Tempted by those requests to boost or promote for only a few dollars? Constantly reminded by the free $10 credit to online advertising. This blog post will introduce you to the impact paid promotion has on your online art marketing.
Paying for Likes and Followers: Using promotions and boosting posts, is buying likes, followers, and interactions, so let’s call it’s what it is. When you click that you want interaction, that’s what your money is buying when you promote, boost or create a sponsored ad.
Algorithms: Due to the algorithms of social media controlling what you see, some people pay for promotions and boosts to help increase their post and photo view to additional audiences.
When you use you use a paid promotion, will increase your likes and interactions, and boost the percentages. You can see the impact of your promotion on your Insights (built-in analytics in Facebook and Instagram). The downside to this is that the interactions are not authentic audience building. You can’t bypass algorithms with promotions.
Boosting Gone Bad: I once boosted and promoted an image on my Instagram. It was the highest liked photo and the Insights percentages were the highest I had ever seen. However, once I looked where most of my audience and likes were coming from, I abruptly ended the promotion.
My likes were all coming from India. I had no ties to India, no art collection, no email contacts, no blog readers….so I was literally paying a company, or firm in India to like my photo. I bought likes, spent money, and didn’t actually build an authentic audience.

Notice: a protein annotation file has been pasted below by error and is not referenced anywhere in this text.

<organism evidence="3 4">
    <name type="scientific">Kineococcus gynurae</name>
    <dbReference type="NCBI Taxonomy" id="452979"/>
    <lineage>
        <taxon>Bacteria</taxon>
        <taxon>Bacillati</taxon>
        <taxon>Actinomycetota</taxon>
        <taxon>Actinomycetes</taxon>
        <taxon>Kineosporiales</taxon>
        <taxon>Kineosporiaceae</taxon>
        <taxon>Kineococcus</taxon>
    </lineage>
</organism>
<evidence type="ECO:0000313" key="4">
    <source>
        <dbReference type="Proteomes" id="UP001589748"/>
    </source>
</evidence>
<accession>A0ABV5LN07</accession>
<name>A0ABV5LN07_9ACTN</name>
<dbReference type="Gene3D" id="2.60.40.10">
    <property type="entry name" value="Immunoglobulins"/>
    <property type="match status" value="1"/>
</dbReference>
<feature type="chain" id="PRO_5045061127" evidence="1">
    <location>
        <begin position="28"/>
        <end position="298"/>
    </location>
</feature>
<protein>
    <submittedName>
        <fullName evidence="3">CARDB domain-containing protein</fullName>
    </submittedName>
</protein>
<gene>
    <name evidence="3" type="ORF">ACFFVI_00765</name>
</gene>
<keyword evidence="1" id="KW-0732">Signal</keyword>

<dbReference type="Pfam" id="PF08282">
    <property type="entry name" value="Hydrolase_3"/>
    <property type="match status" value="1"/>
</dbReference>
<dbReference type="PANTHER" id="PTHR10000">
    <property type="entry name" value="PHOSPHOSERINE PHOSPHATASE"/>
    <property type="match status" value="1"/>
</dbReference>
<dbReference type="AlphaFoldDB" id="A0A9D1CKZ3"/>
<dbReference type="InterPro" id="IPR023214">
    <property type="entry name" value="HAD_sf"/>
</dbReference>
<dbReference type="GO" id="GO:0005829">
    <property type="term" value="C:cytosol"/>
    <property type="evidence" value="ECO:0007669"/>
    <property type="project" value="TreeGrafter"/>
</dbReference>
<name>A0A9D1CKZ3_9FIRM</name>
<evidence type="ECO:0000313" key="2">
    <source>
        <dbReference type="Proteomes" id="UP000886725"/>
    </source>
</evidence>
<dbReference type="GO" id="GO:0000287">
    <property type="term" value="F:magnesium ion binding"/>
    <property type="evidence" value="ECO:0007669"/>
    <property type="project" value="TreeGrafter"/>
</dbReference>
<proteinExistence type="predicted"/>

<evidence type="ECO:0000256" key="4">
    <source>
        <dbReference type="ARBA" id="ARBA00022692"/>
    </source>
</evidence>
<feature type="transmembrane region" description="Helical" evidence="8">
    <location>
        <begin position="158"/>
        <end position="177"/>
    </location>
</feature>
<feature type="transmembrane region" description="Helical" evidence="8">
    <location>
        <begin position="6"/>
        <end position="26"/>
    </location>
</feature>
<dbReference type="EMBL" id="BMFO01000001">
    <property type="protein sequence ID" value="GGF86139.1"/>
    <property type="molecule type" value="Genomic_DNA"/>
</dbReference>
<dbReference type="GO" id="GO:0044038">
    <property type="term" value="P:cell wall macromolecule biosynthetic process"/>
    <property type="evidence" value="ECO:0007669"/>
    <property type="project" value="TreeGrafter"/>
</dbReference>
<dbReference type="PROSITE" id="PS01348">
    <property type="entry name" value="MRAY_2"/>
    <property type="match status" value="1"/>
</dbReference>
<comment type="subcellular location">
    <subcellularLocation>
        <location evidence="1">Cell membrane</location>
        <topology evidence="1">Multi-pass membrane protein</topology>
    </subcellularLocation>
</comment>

Real Fans: You can buy fans, but why not build a real following instead. Building an organic audience takes time, and is all about finding true fans who like your brand and your art. The consistent posing of quality content that people want to like, share, and comment about is worth more than 1000k paid likes that don’t actually care about your creative work.
Losing Fans: You will oftentimes plateau and not gain followers (or even lose followers) if you relied heavily on paid promotions in the past and switch your strategy to gaining real authentic followers. This transition is natural. Your accounts most likely have a large number of bots and fake accounts following you which you probably paid for.
Weeks after my social media promotional mishap, my recent new likes and follows slowly began to nose dive. This was because those paid for likes and followers were inauthentic. I appeared to be losing followers. But my numbers began to cease declining, and slowly began to gain followers again.
So should I ever promote?
While this blog post may seem to warn against boosting and promoting, this doesn’t mean that you should avoid promotions. You can still receive success from paid promotions if you use them strategically.
Think about what’s in your calendar and creative wheelhouse that you can leverage and market: If you have a new art piece you want to showcase, a big solo exhibition or art event coming up, or something else you want to promote, you can use promotions to boost it. Whatever you are trying to market and promote, get it in front of more people. Yes, you will receive some real new fans along the way (but expect to be buying paid likes, bots, and fake accounts too).
1 thought on “Paid Promotions: To Boost or Not To Boost”
Interesting sentiment – this is a topic I’ve been debating since launching an instagram account solely for my artistic endeavors. At first, I noticed a great spike in organic followers, but soon found that the algorithm changed within the platform, so new followers gained through hashtags plateaued. Since then I’ve been playing around with the idea of paying for boosts, but after reading this, I think I’ll look into other avenues. Thanks for sharing your experience!